Several weeks ago I wrote about how I was fretting over my computers. One had seemingly died; the other was on life support. Then they both disappeared.
The desktop gathered dust on top of the desk it lived for seven years while I used my plugged in laptop on my separate writing table. As long as I had my laptop there was no urgent need to decide what to do with the monstrosity that overwhelmed my desk.
And then I had no laptop.
As is Microsoft’s wont, they flashed me a message saying I must restart my computer to install a new update to my Windows 10. The update proceeded as normal, taking much longer than I expected but dutifully telling how far along it had progressed – 45%, 57%, 76%, 81%, 81%, 81%, 81%, 81%. Hmmm, seems stuck.
It got worse.
Suddenly the laptop flashed to a blue screen asking me what language keyboard I was using. Umm, okay. English. Got it. Now, choose whether to go back to a previous version of Windows or insert a disk to reinstall Windows. Ummm, NoooooooooOOOOOOOO!
Many hours and attempts later I gave up on fixing it. The required Microsoft Update, which I had no option to avoid, had eaten my operating system. I had gone from two computers to no computers.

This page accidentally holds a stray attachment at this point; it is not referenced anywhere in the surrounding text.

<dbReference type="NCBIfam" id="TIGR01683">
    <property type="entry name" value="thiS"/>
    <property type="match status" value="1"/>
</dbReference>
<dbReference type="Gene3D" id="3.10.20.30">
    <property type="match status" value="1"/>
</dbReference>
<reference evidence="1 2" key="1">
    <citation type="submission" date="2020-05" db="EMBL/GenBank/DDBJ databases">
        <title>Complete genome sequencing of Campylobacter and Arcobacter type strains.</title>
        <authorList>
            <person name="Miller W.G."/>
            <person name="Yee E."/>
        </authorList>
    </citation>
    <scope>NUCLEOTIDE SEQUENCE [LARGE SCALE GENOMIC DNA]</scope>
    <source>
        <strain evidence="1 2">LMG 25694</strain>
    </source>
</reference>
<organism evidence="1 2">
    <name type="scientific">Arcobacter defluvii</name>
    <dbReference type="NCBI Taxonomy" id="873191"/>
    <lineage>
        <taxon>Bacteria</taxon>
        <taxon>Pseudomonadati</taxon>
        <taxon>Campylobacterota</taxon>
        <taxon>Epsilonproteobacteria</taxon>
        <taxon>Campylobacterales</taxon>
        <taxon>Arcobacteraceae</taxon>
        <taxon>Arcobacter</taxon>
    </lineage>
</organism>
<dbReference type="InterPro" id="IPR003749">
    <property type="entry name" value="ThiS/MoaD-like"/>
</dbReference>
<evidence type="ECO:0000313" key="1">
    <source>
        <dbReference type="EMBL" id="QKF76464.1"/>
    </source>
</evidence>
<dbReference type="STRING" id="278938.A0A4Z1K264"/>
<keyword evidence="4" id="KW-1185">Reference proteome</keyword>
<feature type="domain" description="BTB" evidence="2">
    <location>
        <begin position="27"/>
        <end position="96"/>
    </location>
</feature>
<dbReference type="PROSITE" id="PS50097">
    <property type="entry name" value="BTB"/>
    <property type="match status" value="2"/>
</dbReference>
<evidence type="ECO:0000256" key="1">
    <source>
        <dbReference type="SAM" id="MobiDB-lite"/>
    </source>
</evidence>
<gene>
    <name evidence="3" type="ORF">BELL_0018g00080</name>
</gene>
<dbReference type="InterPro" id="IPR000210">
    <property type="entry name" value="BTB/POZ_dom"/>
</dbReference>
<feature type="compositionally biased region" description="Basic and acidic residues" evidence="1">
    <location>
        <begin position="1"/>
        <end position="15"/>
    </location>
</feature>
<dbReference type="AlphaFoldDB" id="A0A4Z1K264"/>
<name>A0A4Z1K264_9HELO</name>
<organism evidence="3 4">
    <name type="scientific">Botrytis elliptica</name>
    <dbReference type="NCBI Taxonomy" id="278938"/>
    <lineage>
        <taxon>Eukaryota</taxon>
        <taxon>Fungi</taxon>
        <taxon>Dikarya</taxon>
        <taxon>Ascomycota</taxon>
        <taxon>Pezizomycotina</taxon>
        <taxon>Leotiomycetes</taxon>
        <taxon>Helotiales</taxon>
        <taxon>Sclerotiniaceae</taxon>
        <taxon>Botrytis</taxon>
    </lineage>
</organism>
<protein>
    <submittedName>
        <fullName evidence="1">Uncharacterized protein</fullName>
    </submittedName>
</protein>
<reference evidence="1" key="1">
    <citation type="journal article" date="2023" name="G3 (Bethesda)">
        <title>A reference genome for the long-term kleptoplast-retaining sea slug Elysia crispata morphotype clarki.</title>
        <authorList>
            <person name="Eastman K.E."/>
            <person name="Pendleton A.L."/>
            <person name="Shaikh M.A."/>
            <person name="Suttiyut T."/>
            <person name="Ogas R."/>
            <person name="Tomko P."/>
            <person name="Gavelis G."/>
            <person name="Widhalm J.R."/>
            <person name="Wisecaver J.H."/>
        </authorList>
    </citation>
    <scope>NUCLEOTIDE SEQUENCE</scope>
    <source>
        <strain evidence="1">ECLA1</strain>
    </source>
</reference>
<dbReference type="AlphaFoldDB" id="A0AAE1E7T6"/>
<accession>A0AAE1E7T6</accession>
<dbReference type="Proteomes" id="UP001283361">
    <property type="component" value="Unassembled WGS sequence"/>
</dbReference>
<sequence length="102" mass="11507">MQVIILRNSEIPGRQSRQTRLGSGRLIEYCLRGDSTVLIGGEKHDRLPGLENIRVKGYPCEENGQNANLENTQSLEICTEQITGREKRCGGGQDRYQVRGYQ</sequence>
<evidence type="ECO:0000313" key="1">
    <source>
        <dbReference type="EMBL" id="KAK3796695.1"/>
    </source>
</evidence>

Flash forward: Past the grief, the agony, the growing homicidal feelings; I had to do something. A writer without a computer just doesn’t work.
It’s a few days later now and I’m back to two computers. I decided a new desktop was in order so ran out and grabbed an “All-in-One” Lenovo, to which I’m still in the process of uploading my many thousands of photos and documents backed up on an external hard drive (phew). Such a hassle to find my key “favorites,” which didn’t transfer, and remember the hundreds of passwords needed to reach all my important information.
I also have my laptop back. Sort of. Some googling via someone else’s working laptop found a place to download something called “installation media” onto a thumb drive, which after many attempts finally reinstalled Windows 10 onto my laptop. I was even able to download and reinstall my Office software without having to rebuy it. Again, my browser favorites are all gone and I’m resetting forgotten passwords for every site I visit. But at least I have a laptop to work on. It’s still getting old and I still probably should replace it.
Maybe I’ll wait until I finish paying for the “All-in-One.”
David J. Kent is a science traveler and the author of Lincoln: The Man Who Saved America, in Barnes and Noble stores now. His previous books include Tesla: The Wizard of Electricity (2013) and Edison: The Inventor of the Modern World (2016) and two e-books: Nikola Tesla: Renewable Energy Ahead of Its Time and Abraham Lincoln and Nikola Tesla: Connected by Fate.